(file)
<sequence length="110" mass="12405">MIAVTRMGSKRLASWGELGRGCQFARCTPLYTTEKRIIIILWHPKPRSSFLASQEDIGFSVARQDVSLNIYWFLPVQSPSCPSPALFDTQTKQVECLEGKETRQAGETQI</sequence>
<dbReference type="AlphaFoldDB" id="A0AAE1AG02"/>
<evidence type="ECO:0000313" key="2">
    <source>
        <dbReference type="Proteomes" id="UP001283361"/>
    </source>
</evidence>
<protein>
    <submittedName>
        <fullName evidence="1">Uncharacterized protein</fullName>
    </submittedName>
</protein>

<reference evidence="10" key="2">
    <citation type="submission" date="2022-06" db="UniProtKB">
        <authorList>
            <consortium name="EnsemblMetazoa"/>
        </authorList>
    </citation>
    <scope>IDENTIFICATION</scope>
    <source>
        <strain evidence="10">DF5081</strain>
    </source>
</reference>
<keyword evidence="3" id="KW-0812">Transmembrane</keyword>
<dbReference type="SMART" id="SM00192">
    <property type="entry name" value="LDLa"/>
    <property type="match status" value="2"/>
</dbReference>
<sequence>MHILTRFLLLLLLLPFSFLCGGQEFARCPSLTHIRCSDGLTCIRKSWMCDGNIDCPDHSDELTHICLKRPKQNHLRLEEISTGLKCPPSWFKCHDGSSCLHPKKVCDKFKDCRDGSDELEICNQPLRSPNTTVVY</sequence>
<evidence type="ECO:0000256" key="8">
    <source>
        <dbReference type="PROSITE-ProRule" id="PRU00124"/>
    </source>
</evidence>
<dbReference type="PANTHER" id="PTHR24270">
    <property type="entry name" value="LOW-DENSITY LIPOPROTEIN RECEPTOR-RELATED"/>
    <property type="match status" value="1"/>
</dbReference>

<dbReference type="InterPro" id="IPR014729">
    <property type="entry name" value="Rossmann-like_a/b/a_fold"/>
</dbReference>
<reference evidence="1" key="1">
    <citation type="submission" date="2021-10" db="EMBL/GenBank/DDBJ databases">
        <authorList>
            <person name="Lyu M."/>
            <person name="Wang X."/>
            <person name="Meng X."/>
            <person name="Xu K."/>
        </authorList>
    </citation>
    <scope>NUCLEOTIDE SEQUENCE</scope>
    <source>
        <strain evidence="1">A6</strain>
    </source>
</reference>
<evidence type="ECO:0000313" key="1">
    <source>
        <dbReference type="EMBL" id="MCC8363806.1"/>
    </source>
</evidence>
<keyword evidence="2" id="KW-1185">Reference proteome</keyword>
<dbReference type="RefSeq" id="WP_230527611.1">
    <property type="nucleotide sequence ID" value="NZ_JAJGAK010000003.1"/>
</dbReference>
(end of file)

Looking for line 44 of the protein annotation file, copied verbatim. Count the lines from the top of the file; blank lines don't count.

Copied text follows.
        <authorList>